Cohabitation and Spousal Support
What is Cohabitation?
Cohabitation refers to living with a non-marital partner with which there is an intimate, personal relationship. California law does not provide a standard definition of cohabitation, but for the purposes of modifying or terminating alimony, the cohabitating couple must have financial interdependence. Case law defines cohabitation as living together as man and wife without the requirement of marriage.
Some evidence that a couple is cohabitating can include:
- Investing in real estate together
- Renovating a property together
- Using the same mailing address
- Financially contributing to the support of each other
- Purchasing other personal property jointly
The court will not take into consideration the income of the cohabitating partner. However, the court can consider what share of the expenses the partner is paying and how that money impacts the recipient’s need for alimony to maintain their standard of living.
There are other means to prove that two people are cohabitating, and a skilled divorce attorney will be able to help you understand if the situation is viable for a reduction or termination of alimony.
Will Spousal Support End With Cohabitation?
Spousal support is awarded in California during the divorce process to help a spouse or domestic partner continue living without the higher-income spouse’s income. It can be awarded for a specific time, ranging from months to years, or awarded for an indefinite period.
Spousal support is awarded based on a number of factors, including:
- The length of the marriage
- The standard of living during the marriage
- The earnings of each spouse
- The health and age of each partner
Spousal support ends when the receiving spouse remarries, which serves to induce cohabitation without marriage.
Cohabitation is Not Automatic Grounds for Modification of Spousal Support
Even if you can prove cohabitation, you will still need to file a Modification of Spousal Support with the court. The court will analyze the factors and hear evidence rebutting the presumption of the reduced need for spousal support.
The marital standard of living tells the court how much money is needed for the spouse to maintain the standard of living they enjoyed during the last years of the marriage. The longer the marriage, the more difficult it is to be awarded a modification or termination of spousal support.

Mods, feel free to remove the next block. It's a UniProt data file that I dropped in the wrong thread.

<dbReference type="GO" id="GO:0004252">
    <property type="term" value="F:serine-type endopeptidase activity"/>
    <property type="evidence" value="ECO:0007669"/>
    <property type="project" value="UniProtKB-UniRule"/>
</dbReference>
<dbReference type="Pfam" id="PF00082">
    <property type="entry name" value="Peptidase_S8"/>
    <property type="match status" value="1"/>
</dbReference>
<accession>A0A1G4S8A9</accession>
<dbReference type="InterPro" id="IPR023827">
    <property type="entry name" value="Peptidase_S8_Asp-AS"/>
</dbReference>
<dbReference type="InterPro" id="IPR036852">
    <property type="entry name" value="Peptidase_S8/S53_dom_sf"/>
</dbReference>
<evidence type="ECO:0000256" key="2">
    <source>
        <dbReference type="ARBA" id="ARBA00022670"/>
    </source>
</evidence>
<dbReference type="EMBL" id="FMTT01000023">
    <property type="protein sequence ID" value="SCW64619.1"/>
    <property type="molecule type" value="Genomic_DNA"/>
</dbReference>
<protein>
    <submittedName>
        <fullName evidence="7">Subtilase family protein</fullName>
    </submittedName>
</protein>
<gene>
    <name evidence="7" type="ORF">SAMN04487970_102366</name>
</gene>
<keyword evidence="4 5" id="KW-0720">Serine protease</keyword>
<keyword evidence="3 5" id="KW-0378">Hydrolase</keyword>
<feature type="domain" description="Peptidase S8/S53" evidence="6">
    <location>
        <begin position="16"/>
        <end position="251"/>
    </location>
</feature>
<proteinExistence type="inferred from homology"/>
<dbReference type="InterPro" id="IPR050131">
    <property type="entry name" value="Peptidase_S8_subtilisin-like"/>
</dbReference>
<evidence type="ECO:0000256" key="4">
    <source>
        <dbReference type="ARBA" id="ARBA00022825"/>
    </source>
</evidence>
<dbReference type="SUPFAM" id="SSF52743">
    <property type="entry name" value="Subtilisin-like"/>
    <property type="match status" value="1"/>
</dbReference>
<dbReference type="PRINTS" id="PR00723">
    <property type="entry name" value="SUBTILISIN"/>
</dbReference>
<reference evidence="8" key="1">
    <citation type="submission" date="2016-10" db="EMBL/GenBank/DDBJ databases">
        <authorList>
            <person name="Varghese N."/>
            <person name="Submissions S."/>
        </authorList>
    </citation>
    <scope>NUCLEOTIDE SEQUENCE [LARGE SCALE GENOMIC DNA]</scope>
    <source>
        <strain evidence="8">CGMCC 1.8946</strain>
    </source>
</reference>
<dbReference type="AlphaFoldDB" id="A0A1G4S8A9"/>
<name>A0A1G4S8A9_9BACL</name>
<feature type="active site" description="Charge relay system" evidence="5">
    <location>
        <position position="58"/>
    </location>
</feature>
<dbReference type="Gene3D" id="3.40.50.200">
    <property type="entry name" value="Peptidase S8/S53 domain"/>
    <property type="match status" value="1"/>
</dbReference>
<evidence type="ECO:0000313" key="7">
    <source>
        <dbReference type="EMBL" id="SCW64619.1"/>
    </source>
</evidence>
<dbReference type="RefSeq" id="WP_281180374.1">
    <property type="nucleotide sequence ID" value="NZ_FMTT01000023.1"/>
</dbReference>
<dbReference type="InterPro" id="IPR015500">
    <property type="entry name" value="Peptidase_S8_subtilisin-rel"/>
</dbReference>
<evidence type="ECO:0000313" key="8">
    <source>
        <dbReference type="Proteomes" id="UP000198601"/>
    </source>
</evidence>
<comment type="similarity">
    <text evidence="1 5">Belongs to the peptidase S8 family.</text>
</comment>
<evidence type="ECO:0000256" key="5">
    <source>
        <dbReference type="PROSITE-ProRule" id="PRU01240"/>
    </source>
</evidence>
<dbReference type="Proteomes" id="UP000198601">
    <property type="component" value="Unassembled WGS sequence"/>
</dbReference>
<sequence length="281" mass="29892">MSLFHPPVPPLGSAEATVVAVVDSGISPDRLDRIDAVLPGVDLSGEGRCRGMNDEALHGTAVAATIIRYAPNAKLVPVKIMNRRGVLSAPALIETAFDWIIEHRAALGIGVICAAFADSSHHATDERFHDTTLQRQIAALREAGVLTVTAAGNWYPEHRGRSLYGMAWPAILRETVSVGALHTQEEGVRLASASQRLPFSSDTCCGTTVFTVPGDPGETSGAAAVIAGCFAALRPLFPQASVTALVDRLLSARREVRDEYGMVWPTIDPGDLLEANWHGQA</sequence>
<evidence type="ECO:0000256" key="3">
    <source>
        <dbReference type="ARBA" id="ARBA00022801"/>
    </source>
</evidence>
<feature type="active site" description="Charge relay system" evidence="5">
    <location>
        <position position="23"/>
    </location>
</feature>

It is common for the cohabitating party to attempt to convince the court that they do not rely on the financial support of the new partner. A California family law attorney experienced in divorce law will be able to tell you what information you need to produce to be successful in your attempt to modify or terminate support.
Arguments Against an Alimony Modification Request Based on Cohabitation
The first and most frequently encountered argument against reducing or eliminating alimony for a cohabitating spouse is asserting that it is a roommate relationship. Roommate relationships and temporary arrangements make it easier for the supported spouse to maintain their need for spousal support.
The cohabitating ex-spouse can assert that the cohabitating relationship does not reduce their need for alimony. If reasonable expenses at the time of the initial judgment remain near the same, then the cohabitating spouse argues that their need has not changed, and nor should the spousal support.
If the cohabitating ex-spouse can show that the cohabitating relationship was in existence at the time of the most recent order, then the argument can be made that there was no change in circumstances.
Spousal support is complex under California law, and much discretion is left up to the court. Whether you are paying or receiving support, a skilled Los Angeles divorce lawyer experienced in California family law is necessary when returning to court for a modification of support order.